Some people eat to live, while others live to eat. Ramen Sinha was a strict believer of the latter dictum. The 50 year-old marketing executive loved his food, and his loving wife loved to indulge him with hot, spicy and fried recipes. Nearly 30 years in sales also meant a lot of travelling, hence eating, tremendous job stress and hardly any exercise. And adding to it all was his smoking habit. Obesity was the expected byproduct of a lifestyle he did not see anything wrong with, till he started experiencing frequent bouts of severe indigestion and acid reflux. Food became an enemy and regardless of what he ate, he began experiencing severe discomfort. On his brother’s advice he visited the doctor and was explained that he was suffering from GERD. The good news was that some simple lifestyle modifications would help him keep this problem under control.
Gastroesophageal Reflux Disease or GERD is a digestive disorder that occurs when acidic juices from the stomach, food and fluids flows back into the tube connecting our mouth and stomach. It can affect people of all ages. GERD occurs when the sphincter at the bottom of the oesophagus becomes weak, and opens when it should not. People suffering from Asthma are at higher risk of developing GERD. Asthma makes lower oesophageal sphincter loose, allowing stomach contents to flow back, into the oesophagus. Acid reflux can also irritate the airways and lungs worsening asthma. It can thus turn asthma into a serious condition. GERD can generally be managed with lifestyle modifications and basic medications. But some people may require stronger medications or surgery to ease the symptoms.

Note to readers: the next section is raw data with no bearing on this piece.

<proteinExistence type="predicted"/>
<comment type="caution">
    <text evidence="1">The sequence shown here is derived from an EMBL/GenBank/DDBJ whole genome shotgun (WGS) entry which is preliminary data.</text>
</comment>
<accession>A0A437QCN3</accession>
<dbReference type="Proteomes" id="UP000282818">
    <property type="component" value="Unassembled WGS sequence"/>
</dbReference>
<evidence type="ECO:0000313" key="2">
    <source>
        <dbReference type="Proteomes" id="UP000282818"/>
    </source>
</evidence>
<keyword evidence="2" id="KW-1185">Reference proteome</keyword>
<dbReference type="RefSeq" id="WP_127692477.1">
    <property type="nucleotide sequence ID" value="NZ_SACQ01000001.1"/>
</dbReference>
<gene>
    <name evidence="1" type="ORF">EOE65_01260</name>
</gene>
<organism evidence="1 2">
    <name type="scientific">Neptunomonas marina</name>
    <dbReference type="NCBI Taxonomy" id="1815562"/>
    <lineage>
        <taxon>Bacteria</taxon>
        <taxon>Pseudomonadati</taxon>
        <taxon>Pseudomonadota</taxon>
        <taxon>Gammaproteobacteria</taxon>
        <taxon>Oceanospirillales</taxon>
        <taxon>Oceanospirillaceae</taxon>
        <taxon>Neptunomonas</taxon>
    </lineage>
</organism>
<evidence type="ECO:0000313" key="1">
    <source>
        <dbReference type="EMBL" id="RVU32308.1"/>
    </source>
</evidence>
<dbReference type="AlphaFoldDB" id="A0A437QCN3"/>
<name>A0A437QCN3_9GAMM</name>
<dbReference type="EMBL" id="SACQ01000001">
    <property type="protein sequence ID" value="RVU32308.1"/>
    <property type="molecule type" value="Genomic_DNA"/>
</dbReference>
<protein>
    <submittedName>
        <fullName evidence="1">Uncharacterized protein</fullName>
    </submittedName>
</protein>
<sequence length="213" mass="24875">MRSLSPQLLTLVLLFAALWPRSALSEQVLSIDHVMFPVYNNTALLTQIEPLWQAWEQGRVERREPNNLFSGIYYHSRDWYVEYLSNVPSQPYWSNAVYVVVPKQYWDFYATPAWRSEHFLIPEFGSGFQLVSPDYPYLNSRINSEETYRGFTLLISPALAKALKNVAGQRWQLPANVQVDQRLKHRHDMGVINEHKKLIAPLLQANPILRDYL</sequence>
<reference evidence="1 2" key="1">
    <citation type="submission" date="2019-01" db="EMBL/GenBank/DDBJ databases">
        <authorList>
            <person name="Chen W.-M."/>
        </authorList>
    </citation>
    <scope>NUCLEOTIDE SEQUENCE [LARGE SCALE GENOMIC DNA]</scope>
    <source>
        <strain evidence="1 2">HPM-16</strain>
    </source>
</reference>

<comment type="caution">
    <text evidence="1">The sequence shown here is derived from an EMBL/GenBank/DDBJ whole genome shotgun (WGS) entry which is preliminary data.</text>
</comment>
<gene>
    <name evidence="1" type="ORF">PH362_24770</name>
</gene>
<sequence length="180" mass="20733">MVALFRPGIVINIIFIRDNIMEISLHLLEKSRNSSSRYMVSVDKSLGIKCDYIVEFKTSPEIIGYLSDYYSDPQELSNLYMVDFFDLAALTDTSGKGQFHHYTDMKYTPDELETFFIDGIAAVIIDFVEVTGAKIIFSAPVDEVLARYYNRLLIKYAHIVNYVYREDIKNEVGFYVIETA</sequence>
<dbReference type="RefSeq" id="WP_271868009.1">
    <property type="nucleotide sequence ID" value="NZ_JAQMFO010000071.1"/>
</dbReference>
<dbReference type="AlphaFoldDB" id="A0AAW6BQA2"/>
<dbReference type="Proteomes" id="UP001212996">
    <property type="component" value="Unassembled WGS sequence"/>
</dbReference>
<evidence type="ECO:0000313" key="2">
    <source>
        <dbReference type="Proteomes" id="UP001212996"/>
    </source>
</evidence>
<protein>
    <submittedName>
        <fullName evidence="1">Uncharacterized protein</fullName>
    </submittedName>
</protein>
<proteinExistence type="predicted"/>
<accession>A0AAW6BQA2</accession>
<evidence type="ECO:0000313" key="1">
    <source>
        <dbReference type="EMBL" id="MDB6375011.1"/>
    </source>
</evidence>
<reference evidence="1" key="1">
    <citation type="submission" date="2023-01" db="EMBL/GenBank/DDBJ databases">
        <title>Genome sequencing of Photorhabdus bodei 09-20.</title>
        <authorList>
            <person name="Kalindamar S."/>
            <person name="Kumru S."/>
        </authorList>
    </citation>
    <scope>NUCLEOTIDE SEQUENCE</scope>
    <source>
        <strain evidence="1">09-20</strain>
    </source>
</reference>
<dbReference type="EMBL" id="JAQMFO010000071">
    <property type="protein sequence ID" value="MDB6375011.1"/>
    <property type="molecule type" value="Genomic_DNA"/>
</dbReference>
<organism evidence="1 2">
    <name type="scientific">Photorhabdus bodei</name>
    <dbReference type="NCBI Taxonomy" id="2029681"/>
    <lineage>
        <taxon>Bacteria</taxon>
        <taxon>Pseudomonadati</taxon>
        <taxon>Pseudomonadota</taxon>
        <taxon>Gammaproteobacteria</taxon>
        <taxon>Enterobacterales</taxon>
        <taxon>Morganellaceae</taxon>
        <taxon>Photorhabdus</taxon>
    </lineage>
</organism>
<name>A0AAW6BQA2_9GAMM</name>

GERD occurs more commonly in people who are:
Common signs and symptoms of GERD include:
GERD if not treated can lead to complications like:
To diagnose GERD several tests may be prescribed, including:
If you have both GERD and asthma, managing the former will help you control your asthma symptoms.
Lifestyle changes to manage GERD include:
Your Doctor may also recommend medications to treat reflux or relieve symptoms. Over-the-counter antacids and H2 blockers may help decrease the effects of stomach acid. Proton pump inhibitors may be effective in blocking acid production.
In severe and medication intolerant cases, surgery may be recommended. Surgical treatments for the prevention of GERD may include:
Thus, if you are suffering from frequent acidic taste in the mouth during burping or find difficulty in breathing due to this, contact your nearest doctor and get immediate treatment.
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